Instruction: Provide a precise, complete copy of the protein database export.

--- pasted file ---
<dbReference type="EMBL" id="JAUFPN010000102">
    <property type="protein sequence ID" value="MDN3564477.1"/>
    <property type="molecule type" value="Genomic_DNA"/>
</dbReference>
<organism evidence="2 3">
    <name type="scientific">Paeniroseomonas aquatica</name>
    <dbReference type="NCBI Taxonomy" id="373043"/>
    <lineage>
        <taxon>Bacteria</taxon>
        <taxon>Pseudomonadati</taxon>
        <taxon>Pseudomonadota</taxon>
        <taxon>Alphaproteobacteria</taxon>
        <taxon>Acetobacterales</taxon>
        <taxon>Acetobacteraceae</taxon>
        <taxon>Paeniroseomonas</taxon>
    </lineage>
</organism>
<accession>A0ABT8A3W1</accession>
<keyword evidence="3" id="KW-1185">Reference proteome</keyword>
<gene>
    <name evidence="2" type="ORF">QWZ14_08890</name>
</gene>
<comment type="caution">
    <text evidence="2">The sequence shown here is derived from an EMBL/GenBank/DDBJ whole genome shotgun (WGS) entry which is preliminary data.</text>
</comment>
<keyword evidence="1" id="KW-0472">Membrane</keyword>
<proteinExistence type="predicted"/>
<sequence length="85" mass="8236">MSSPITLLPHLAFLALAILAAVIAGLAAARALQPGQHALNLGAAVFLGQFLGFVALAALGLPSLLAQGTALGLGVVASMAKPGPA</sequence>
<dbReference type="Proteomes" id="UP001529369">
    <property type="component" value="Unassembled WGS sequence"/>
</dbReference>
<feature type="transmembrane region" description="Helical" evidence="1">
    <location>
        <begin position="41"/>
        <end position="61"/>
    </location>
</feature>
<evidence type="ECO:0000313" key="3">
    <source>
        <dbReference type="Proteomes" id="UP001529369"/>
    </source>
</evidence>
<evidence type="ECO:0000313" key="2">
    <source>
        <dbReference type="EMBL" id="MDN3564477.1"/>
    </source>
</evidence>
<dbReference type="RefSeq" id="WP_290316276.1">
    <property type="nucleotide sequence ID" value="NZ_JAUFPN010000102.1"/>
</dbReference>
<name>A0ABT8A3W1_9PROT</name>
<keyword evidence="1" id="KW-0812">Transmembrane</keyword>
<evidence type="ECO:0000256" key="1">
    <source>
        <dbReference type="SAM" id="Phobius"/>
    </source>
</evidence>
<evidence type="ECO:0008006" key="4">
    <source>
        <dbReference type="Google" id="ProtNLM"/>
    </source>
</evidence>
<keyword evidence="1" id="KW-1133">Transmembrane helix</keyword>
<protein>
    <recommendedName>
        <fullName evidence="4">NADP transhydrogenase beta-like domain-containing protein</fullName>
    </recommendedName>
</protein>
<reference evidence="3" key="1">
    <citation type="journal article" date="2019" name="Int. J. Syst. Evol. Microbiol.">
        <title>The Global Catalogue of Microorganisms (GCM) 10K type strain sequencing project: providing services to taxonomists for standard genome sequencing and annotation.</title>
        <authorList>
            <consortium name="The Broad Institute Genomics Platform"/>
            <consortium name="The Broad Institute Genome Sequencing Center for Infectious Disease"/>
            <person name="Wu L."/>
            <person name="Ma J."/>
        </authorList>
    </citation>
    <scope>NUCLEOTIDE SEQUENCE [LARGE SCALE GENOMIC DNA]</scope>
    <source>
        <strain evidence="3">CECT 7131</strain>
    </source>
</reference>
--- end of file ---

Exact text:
<dbReference type="EMBL" id="JAUFPN010000102">
    <property type="protein sequence ID" value="MDN3564477.1"/>
    <property type="molecule type" value="Genomic_DNA"/>
</dbReference>
<organism evidence="2 3">
    <name type="scientific">Paeniroseomonas aquatica</name>
    <dbReference type="NCBI Taxonomy" id="373043"/>
    <lineage>
        <taxon>Bacteria</taxon>
        <taxon>Pseudomonadati</taxon>
        <taxon>Pseudomonadota</taxon>
        <taxon>Alphaproteobacteria</taxon>
        <taxon>Acetobacterales</taxon>
        <taxon>Acetobacteraceae</taxon>
        <taxon>Paeniroseomonas</taxon>
    </lineage>
</organism>
<accession>A0ABT8A3W1</accession>
<keyword evidence="3" id="KW-1185">Reference proteome</keyword>
<gene>
    <name evidence="2" type="ORF">QWZ14_08890</name>
</gene>
<comment type="caution">
    <text evidence="2">The sequence shown here is derived from an EMBL/GenBank/DDBJ whole genome shotgun (WGS) entry which is preliminary data.</text>
</comment>
<keyword evidence="1" id="KW-0472">Membrane</keyword>
<proteinExistence type="predicted"/>
<sequence length="85" mass="8236">MSSPITLLPHLAFLALAILAAVIAGLAAARALQPGQHALNLGAAVFLGQFLGFVALAALGLPSLLAQGTALGLGVVASMAKPGPA</sequence>
<dbReference type="Proteomes" id="UP001529369">
    <property type="component" value="Unassembled WGS sequence"/>
</dbReference>
<feature type="transmembrane region" description="Helical" evidence="1">
    <location>
        <begin position="41"/>
        <end position="61"/>
    </location>
</feature>
<evidence type="ECO:0000313" key="3">
    <source>
        <dbReference type="Proteomes" id="UP001529369"/>
    </source>
</evidence>
<evidence type="ECO:0000313" key="2">
    <source>
        <dbReference type="EMBL" id="MDN3564477.1"/>
    </source>
</evidence>
<dbReference type="RefSeq" id="WP_290316276.1">
    <property type="nucleotide sequence ID" value="NZ_JAUFPN010000102.1"/>
</dbReference>
<name>A0ABT8A3W1_9PROT</name>
<keyword evidence="1" id="KW-0812">Transmembrane</keyword>
<evidence type="ECO:0000256" key="1">
    <source>
        <dbReference type="SAM" id="Phobius"/>
    </source>
</evidence>
<evidence type="ECO:0008006" key="4">
    <source>
        <dbReference type="Google" id="ProtNLM"/>
    </source>
</evidence>
<keyword evidence="1" id="KW-1133">Transmembrane helix</keyword>
<protein>
    <recommendedName>
        <fullName evidence="4">NADP transhydrogenase beta-like domain-containing protein</fullName>
    </recommendedName>
</protein>
<reference evidence="3" key="1">
    <citation type="journal article" date="2019" name="Int. J. Syst. Evol. Microbiol.">
        <title>The Global Catalogue of Microorganisms (GCM) 10K type strain sequencing project: providing services to taxonomists for standard genome sequencing and annotation.</title>
        <authorList>
            <consortium name="The Broad Institute Genomics Platform"/>
            <consortium name="The Broad Institute Genome Sequencing Center for Infectious Disease"/>
            <person name="Wu L."/>
            <person name="Ma J."/>
        </authorList>
    </citation>
    <scope>NUCLEOTIDE SEQUENCE [LARGE SCALE GENOMIC DNA]</scope>
    <source>
        <strain evidence="3">CECT 7131</strain>
    </source>
</reference>